Naturally, Jasper is an exceptional place to photograph the night, thanks to its designation as a dark sky preserve.

How To Photograph the Aurora

The Northern Lights Over Cascade Mountain in Banff

If you see the lights, it’s only natural that you’ll want to take a few photos. If you plan to photograph the northern lights or do any night photography, you’ll need a tripod and a camera allowing manual controls.

A typical Northern Lights shot takes around 30 seconds and requires the camera to be stationary. Before your trip, head out on your own to a quiet and light-free place and practice some nighttime photography to learn the basics. It’s best to play around and learn all about different ISO settings, aperture, and shutter speeds.

Tips to Catch the Northern Lights in Banff

Herbert Lake At Night

Learn the KP Index

Kp refers to a scale of numbers between 0 – 9 that is known as the planetary index. A 9 on a clear night in will be a full-blown show, though even a 3-4 will can be visible, as the scale refers to how far south the lights will be visible. Download an app to help you watch the Kp index.

Dress Warm

You’ll want some warm clothes to brave the nights in the Rockies, even in mid-August. We advise packing a bit more than just a ski jacket since you’ll be stationary and staring at the sky in the winter. Ski jackets are best for constant movement.

As a great cold-weather outfit, we suggest you wear thermal underwear, wool socks, a sweater, down jacket or parka, windproof pants (ski pants), a scarf, and a toque.

A Thermos Is Key

No one will ever complain about bringing along a hot drink while staring at the sky in the cold. I love bringing decaf tea in a thermos, but hot chocolate is a classic! Our favorite brand for keeping our drinks warm is Stanley.

Plan to Lose Some Sleep

northern lights in banff
The aurora in our neighborhood in late April

The northern lights aren’t on a convenient schedule where you can expect to see them every night at 9:00 p.m. Some nights, they’ll make an appearance in the early morning hours, while others, they may appear just after nightfall.

You won’t need to stay up all night, but if you are hard-set on trying to see the northern lights in Banff, you should be prepared to be woken after falling asleep in the middle of the night or staying up and not hitting the sack until 2-3 a.m.

**Author’s note: The cover image of this post is heavily edited. It’s doubtful you’ll see the northern lights over the town of Banff and Cascade Mountain due to the light pollution generated by the town.

Hop on a tour! There is no specific Banff tour that centers around seeing the northern lights, but there is a fantastic stargazing tour offered throughout the year!

Our Favorite Banff Hotels

Hopefully, this helped you determine how to see the northern lights in Banff! If you have any other questions leave a comment or see our Canadian Rockies travel guide for more articles about photography spots, lakes, hikes, and everything else.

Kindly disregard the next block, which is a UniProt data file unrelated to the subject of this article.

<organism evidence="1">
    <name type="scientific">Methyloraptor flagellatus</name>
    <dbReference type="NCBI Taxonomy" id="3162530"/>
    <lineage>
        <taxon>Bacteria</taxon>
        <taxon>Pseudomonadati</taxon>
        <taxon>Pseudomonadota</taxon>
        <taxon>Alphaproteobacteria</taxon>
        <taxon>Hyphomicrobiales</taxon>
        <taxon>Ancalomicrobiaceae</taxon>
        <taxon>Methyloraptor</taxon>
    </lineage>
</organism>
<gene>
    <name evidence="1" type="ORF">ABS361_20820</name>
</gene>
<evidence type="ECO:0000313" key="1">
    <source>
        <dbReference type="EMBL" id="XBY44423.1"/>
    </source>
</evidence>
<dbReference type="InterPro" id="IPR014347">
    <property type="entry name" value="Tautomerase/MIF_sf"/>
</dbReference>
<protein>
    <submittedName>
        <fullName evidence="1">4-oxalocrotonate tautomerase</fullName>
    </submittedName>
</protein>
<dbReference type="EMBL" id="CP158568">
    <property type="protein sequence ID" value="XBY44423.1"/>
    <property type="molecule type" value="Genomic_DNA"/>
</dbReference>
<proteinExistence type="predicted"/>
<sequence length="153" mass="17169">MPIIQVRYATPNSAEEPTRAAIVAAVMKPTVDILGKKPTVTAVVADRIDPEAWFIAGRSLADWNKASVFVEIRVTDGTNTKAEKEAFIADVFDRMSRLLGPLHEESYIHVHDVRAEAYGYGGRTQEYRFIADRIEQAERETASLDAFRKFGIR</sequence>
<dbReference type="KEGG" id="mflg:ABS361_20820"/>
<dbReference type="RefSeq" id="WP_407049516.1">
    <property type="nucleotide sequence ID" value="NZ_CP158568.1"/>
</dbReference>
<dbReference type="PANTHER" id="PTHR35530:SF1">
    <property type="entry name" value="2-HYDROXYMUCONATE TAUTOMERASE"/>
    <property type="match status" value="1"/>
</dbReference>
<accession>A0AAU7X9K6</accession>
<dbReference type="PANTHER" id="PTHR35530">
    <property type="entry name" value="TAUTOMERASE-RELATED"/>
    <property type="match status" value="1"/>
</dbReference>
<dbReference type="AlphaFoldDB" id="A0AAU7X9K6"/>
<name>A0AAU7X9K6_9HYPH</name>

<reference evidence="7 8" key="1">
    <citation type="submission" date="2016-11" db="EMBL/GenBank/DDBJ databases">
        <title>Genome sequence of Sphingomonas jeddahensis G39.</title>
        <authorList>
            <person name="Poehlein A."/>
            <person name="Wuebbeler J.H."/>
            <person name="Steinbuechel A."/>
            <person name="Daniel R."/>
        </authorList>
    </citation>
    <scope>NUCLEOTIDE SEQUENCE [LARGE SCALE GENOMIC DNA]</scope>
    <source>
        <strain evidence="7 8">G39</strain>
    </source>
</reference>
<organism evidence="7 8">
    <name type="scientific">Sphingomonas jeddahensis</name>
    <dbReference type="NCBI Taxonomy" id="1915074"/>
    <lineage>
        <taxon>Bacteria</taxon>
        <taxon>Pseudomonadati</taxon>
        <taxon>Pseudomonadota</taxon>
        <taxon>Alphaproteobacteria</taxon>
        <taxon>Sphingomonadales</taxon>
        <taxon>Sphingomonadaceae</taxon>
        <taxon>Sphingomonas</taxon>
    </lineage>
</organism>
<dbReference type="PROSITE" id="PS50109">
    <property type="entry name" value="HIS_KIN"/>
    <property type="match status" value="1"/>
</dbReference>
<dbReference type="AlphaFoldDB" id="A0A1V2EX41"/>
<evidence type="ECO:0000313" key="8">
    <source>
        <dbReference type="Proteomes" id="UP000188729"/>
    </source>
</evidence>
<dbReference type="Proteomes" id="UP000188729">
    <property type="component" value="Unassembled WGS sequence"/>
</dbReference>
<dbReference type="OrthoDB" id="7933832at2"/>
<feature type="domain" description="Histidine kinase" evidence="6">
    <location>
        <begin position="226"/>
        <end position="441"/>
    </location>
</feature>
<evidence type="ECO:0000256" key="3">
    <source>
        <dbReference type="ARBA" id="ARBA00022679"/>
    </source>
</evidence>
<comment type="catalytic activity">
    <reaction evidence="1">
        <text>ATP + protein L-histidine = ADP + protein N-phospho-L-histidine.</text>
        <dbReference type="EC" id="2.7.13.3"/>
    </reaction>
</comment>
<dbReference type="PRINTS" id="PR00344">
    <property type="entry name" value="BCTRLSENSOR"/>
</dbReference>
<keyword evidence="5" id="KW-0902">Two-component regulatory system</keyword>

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About Cameron

Cameron is a resident of Canmore, Alberta. After traveling the world for six years, he settled down in the beautiful Bow Valley with Natasha. He has been featured as a travel expert with numerous publications worldwide and has spoken on several occasions about the power of travel. He has a passion for all things in the Canadian Rockies and loves to spend his time snowboarding, scrambling, camping, biking, and trail running. Conservation is a deep fundamental in his life, and he aims to inspire others to care about our natural world. You can learn more on the about us page.

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10 thoughts on “Where & HOW To See The Northern Lights in Banff”

  1. I returned today from a fur day trip to Banff national park. I would like to plan future trips. When is the best time to see water flowing down the mountains with the ice melting.

    • Well, that’s any day in the summer! However, the peak would be starting in mid-June to early July. In June, we biked one day to Moraine Lake and spent an hour watching hundreds of avalanches come off of Mount Temple.

  2. We’re so happy to have found this beautiful and informative site. We’re planning a trip to see the Northern Lights in January-February 2024. You said explicity that one should NOT plan a trip to Banff to see the Aurora, so we will continue to search options. However, you’ve made Alberta and Banff very inviting, with lights or not. Thank you!

    • Hey Mary, thanks so much for the kind words. We definitely stand behind that statement. However, you could always tack up a trip up to the Yukon where you will have excellent chance to see the Northern Lights. 🙂

  3. Capturing the northern lights by camera is on my bucket list. Do you provide guide services to the places mentioned in this blog? If not, can you recommend someone?

    • We don’t offer this service unfortunately. I’m also not aware of any guiding service offering this as it’s not as common to see them here unlike other places like Iceland, Alaska, Norway, etc. With a rental car and following these tips you don’t need a guide though!

  4. I have a timeshare and my friend of 58 yrs wants to see the Northrrn Lights unfortunately the closest the time share takes us us WorldMark Canmore-Banff. It has nothing in Norway etc.Could you recommend late February for a glimpse of the lights????? Do you recommend that hotel. We could go to the National park or Lake Louise in an attempt. Probably a week would be good could you recommend a date or us late February good as any?

    • Hey MaryEllen we can not recommend a time for the Northern Lights as they are unpredictable, especially in the winter here as days can often be cloudy. The Northern Lights happen a handful of times a year here, definitely not worth planning a trip over. However, there is no bad time to visit the Canadian Rockies and there is plenty of things to do during the day.

      We’ve personally done Northern Lights trips to the Arctic Circle where they’re much more reliable and predictable — Norway, Alaska, and Iceland are all far better destinations for the lights.